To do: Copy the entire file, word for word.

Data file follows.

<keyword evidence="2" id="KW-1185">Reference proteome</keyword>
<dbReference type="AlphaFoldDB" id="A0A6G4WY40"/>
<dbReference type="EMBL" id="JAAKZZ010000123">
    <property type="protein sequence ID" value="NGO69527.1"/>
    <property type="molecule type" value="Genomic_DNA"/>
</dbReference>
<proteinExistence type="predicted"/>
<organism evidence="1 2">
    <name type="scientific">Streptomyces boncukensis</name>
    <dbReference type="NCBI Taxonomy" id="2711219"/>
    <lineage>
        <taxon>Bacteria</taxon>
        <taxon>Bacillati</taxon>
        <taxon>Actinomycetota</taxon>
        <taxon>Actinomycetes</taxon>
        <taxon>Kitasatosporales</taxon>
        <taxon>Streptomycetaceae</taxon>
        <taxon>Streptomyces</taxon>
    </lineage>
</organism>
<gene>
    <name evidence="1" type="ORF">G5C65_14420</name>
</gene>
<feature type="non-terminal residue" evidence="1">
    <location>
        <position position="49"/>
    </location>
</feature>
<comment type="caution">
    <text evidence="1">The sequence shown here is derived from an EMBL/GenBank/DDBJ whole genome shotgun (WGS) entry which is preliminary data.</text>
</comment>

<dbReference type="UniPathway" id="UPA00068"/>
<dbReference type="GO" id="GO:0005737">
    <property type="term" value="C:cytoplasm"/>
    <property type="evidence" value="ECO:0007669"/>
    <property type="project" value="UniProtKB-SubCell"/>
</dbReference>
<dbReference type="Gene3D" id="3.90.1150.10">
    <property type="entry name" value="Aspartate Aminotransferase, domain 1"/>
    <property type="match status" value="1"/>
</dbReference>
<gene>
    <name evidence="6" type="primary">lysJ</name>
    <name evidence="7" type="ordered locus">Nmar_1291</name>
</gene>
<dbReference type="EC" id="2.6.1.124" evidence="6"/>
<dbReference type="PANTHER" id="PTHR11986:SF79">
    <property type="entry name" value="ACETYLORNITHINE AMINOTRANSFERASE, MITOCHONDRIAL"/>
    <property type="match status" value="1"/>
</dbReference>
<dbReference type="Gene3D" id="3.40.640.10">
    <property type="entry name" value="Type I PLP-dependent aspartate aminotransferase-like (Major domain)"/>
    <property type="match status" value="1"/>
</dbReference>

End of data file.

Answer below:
<keyword evidence="2" id="KW-1185">Reference proteome</keyword>
<dbReference type="AlphaFoldDB" id="A0A6G4WY40"/>
<dbReference type="EMBL" id="JAAKZZ010000123">
    <property type="protein sequence ID" value="NGO69527.1"/>
    <property type="molecule type" value="Genomic_DNA"/>
</dbReference>
<proteinExistence type="predicted"/>
<organism evidence="1 2">
    <name type="scientific">Streptomyces boncukensis</name>
    <dbReference type="NCBI Taxonomy" id="2711219"/>
    <lineage>
        <taxon>Bacteria</taxon>
        <taxon>Bacillati</taxon>
        <taxon>Actinomycetota</taxon>
        <taxon>Actinomycetes</taxon>
        <taxon>Kitasatosporales</taxon>
        <taxon>Streptomycetaceae</taxon>
        <taxon>Streptomyces</taxon>
    </lineage>
</organism>
<gene>
    <name evidence="1" type="ORF">G5C65_14420</name>
</gene>
<feature type="non-terminal residue" evidence="1">
    <location>
        <position position="49"/>
    </location>
</feature>
<comment type="caution">
    <text evidence="1">The sequence shown here is derived from an EMBL/GenBank/DDBJ whole genome shotgun (WGS) entry which is preliminary data.</text>
</comment>

<dbReference type="UniPathway" id="UPA00068"/>
<dbReference type="GO" id="GO:0005737">
    <property type="term" value="C:cytoplasm"/>
    <property type="evidence" value="ECO:0007669"/>
    <property type="project" value="UniProtKB-SubCell"/>
</dbReference>
<dbReference type="Gene3D" id="3.90.1150.10">
    <property type="entry name" value="Aspartate Aminotransferase, domain 1"/>
    <property type="match status" value="1"/>
</dbReference>
<gene>
    <name evidence="6" type="primary">lysJ</name>
    <name evidence="7" type="ordered locus">Nmar_1291</name>
</gene>
<dbReference type="EC" id="2.6.1.124" evidence="6"/>
<dbReference type="PANTHER" id="PTHR11986:SF79">
    <property type="entry name" value="ACETYLORNITHINE AMINOTRANSFERASE, MITOCHONDRIAL"/>
    <property type="match status" value="1"/>
</dbReference>
<dbReference type="Gene3D" id="3.40.640.10">
    <property type="entry name" value="Type I PLP-dependent aspartate aminotransferase-like (Major domain)"/>
    <property type="match status" value="1"/>
</dbReference>